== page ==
Making Sense of Signal Strength/Signal Quality Readings for Cellular Modems

The first step in any successful cellular modem installation is verifying that the modem has a good connection back to the carrier network.  This is especially helpful in that first "fingers crossed" moment when you are going live with a modem; good signal strength and signal quality makes modem deployment a smoother process.

While some graphical and qualitative ratings are provided by a cell modem's status page (e.g. green status/"Excellent"/"Good", red status/"Poor"/"Weak", etc.), more often one sees a numerical reading in dB or dBm.  What do all these acronyms and negative numbers mean?  This post aims to help with those questions.

Let's begin by defining our main acronyms of interest (along with the cellular technologies they are most useful for in parenthesis).  There are certainly more measurements used in the industry, but let's keep it simple... signal strength and signal quality.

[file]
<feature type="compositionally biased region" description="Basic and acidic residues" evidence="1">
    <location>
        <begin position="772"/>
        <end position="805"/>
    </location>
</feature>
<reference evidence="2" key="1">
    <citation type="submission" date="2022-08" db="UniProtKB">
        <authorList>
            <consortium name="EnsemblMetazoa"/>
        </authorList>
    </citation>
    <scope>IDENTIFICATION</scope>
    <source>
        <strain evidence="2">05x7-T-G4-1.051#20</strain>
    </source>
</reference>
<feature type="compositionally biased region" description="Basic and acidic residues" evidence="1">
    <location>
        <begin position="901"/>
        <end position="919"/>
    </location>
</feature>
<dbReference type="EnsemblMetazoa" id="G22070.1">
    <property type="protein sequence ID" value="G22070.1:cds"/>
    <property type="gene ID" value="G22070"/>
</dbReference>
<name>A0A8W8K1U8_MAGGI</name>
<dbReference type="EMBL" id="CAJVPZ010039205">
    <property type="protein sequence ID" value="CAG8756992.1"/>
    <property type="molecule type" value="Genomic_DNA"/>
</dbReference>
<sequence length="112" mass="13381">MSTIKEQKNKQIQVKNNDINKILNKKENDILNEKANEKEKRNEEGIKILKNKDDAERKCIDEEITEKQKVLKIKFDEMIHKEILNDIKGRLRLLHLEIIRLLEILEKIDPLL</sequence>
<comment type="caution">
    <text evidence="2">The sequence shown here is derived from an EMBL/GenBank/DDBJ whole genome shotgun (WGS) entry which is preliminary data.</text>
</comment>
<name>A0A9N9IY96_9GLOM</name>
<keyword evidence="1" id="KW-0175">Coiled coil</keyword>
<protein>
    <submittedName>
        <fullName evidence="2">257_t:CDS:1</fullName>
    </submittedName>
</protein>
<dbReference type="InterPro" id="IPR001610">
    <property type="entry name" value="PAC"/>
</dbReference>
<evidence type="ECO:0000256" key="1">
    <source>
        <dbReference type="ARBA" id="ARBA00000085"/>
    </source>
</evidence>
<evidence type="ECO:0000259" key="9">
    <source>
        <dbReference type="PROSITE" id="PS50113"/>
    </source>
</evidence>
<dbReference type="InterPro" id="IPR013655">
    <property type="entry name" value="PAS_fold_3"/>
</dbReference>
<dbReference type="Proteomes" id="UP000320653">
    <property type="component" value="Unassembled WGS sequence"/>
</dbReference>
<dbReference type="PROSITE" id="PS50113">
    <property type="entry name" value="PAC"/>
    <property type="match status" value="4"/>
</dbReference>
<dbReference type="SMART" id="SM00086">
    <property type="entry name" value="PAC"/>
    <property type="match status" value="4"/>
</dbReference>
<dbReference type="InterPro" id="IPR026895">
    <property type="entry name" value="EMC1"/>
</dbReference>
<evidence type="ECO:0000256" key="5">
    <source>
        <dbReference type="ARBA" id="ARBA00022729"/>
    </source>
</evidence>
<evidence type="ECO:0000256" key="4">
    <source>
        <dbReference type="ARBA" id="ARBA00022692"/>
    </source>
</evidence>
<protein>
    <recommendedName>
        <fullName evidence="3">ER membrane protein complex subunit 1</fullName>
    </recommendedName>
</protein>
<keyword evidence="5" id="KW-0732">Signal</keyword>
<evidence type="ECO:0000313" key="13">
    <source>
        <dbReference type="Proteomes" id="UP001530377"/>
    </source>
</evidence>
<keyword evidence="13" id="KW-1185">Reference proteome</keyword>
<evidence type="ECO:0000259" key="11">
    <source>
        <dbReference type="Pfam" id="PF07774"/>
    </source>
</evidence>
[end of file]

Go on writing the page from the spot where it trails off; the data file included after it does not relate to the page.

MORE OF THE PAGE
Signal Strength
  • RSSI - Received Signal Strength Indicator (3G, CDMA/UMTS/EV-DO)
  • RSRP - Reference Signal Received Power (4G LTE)

Signal Quality
  • ECIO (Ec/Io) - Energy to Interference Ratio (3G, CDMA/UMTS/EV-DO)
  • RSRQ - Reference Signal Received Quality (4G LTE)
  • SINR - Signal to Interference-plus-Noise Ratio (4G LTE)
It is important to identify what cellular technology you are using when examining these metrics.

For 3G cellular connections, RSSI and EC/IO is what to look at.

For 4G LTE, RSRP, RSRQ, and SINR are the metrics to check.

Regardless of cellular technology, for a given installation to perform to expectations, both signal strength and quality should be optimized in the "Excellent" category.  If you are suffering from poor signal, consider moving the cellular device to a new location and survey the area for interfering RF components.  If simply relocating your device is not practical, it may be necessary to explore a new antenna configuration. As we've covered previously though, exercise caution or consult us on this topic as bigger isn't always better.

This information should be your first line of defense when troubleshooting cellular performance issues.  Give INS a call for all your cellular gateway needs!

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